AUCKLAND, NZ – With about 20 minutes to go in this game I was starting to think of ways to apologize to the readership for predicting a 20-point All Blacks victory. Up until that point Wales had ripped into the visitors and led by three points. But, as the Irish found out last year at Aviva Stadium, the English in June at Eden Park and the Wallabies last month at Suncorp Stadium, this All Blacks team seems to thrive like no other when the heat is on at the back end of a test match. While it doesn’t mask a valiant 60-minutes from the Welsh and a very sloppy display from themselves, the All Blacks turned on the blowtorch and closed out the game with ruthless efficiency.
All Blacks 34 (Beauden Barrett 2, Julian Savea, Jerome Kaino, Kieran Read tries, Barrett, con, pen Colin Slade 2 con) Wales 16 (Rhys Webb try, Leigh Halfpenny con, 3 pen)
Playing at Millennium Stadium with Wayne Barnes as the referee was always going to be a tough watch for New Zealanders, who would’ve all ironically noted a couple of forward pass calls in the first half. Before those however, the English whistle-blower had done just that, stamping his mark on the game early with a series of penalties to the home side. Leigh Halfpenny slotted a kickable one to give the home side a deserved lead after they had surprised the All Blacks with a positional game plan. It took a few goes for halfback Rhys Webb to find his range with his box kicks and it nearly turned pear-shaped as it gave Charles Piutau plenty of room to run them back. However, Wales persisted and it started to pay dividends as they gained plenty of first half turnovers. Beauden Barrett was having a bad start, fluffing his first shot at goal and making his combination with Sonny Bill Williams look like they’d only been introduced five minutes before kickoff. Williams was on the receiving end of some horrible hospital passes and some brutal attention from the Welsh forwards, in particular hooker Richard Hibbert. Barrett did land one penalty and the All Blacks looked to have muscled their way back into the game before halftime when they launched a raid into the Welsh 22. Some strong defense forced yet another SBW error to close out the half and leave the scores locked up at a surprising 3-all.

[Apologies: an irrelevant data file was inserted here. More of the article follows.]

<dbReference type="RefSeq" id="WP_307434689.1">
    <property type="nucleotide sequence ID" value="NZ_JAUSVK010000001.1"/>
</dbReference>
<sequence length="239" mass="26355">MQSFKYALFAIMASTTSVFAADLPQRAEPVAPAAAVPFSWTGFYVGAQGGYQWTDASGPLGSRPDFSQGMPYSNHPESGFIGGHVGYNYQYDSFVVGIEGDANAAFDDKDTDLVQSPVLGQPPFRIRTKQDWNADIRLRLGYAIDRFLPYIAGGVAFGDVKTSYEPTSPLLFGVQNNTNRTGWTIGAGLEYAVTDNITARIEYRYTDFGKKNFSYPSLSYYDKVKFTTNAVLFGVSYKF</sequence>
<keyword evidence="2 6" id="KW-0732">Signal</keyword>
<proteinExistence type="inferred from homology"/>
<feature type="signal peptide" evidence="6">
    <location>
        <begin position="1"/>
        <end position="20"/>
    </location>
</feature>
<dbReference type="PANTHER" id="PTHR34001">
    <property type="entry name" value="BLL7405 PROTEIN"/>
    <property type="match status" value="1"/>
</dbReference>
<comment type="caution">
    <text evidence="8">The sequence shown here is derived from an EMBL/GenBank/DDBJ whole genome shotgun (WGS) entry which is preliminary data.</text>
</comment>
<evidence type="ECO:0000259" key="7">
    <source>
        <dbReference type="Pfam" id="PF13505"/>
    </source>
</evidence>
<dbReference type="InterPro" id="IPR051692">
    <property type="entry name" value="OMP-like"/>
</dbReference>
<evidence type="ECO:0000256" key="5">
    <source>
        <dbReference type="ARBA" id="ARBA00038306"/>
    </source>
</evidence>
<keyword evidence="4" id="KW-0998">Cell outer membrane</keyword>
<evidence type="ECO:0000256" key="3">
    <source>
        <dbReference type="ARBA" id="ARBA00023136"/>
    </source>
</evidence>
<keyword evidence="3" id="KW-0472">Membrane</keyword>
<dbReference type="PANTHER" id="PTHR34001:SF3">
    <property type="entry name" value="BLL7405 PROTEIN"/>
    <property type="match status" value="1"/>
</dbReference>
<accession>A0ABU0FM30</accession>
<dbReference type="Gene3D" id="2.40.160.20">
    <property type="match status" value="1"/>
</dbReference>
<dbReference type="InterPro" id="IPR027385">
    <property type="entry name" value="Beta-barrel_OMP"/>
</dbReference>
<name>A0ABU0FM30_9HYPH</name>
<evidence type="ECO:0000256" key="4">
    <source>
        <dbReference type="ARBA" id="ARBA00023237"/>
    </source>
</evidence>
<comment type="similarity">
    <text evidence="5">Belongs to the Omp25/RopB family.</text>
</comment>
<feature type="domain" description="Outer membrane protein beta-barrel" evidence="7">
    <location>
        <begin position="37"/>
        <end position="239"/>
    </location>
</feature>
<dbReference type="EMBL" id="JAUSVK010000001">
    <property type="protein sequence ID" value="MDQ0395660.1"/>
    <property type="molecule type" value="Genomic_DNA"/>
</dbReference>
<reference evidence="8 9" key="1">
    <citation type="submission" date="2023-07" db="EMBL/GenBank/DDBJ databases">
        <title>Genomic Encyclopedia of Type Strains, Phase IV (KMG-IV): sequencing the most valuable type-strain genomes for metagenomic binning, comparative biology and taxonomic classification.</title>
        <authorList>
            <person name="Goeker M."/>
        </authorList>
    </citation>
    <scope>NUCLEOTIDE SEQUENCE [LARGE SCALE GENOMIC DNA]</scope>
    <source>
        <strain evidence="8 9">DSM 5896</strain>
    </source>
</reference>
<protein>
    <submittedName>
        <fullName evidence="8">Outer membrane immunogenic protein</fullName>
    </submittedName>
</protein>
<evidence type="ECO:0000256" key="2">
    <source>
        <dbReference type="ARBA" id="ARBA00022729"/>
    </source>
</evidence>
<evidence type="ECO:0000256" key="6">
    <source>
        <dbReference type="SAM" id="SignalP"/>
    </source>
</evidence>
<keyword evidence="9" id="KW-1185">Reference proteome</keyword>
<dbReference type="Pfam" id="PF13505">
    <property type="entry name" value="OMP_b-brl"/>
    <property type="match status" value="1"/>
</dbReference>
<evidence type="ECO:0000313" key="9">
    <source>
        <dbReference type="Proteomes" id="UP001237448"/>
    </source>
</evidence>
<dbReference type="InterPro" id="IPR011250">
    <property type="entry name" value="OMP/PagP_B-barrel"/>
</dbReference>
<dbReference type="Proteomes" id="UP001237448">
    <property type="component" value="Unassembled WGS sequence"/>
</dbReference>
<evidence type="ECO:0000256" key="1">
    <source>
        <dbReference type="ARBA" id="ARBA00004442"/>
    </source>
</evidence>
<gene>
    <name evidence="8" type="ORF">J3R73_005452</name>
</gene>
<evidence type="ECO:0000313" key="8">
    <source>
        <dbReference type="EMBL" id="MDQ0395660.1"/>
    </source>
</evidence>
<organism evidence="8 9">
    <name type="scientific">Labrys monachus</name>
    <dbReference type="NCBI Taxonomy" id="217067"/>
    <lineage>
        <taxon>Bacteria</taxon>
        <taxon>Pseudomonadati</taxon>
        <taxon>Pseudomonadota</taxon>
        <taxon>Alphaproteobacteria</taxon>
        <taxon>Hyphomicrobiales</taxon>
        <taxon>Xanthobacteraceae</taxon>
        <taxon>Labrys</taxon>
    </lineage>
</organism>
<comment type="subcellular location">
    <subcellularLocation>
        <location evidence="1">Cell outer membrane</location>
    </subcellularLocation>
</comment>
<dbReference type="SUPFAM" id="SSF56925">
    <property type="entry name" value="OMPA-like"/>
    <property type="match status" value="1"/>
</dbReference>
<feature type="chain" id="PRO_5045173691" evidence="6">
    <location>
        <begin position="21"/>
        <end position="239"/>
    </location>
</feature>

Wales would definitely been expecting the All Blacks to come out swinging in the second half and they didn’t have to wait long till the first punch was landed. A turnover inside their own 22 was unwisely attempted to be run out by Halfpenny, who found himself stripped of the ball by Kieran Read. Two quick passes later and it was in the hands of Julian Savea, who brushed off Dan Biggar to score in the corner. Barrett nailed the conversion and it seemed like the All Blacks were going to click into gear and dominate the rest of the half. However, no one told Taulupe Faletau and Webb, who took advantage of a big hole in the All Black defense. Faletau made the break and popped a perfectly timed offload to his halfback who dove over next to the posts, canceling out Savea’s try. Wales continued to pour on the pressure and were rewarded with another Halfpenny penalty soon after, leading the crowd to sense that something magical was about to happen and that 61 years of pain were finally about to be healed.
A backline reshuffle saw Piutau getting subbed for Colin Slade, who moved to first five, while Barrett dropped to fullback and Ben Smith went to the wing. Slade jumped straight into the action, claiming a bomb and setting up a Dane Coles break down the right hand side. Coles fed his captain, who came agonizingly short of a memorable try in his 100th game in charge, but quick ball found it’s way to Barrett who cross-kicked perfectly to Conrad Smith, who simply popped a pass for Jerome Kaino to fall over the line. But Wales still wouldn’t lie down, Halfpenny’s reliable boot restoring their lead shortly after the kickoff, 16-15.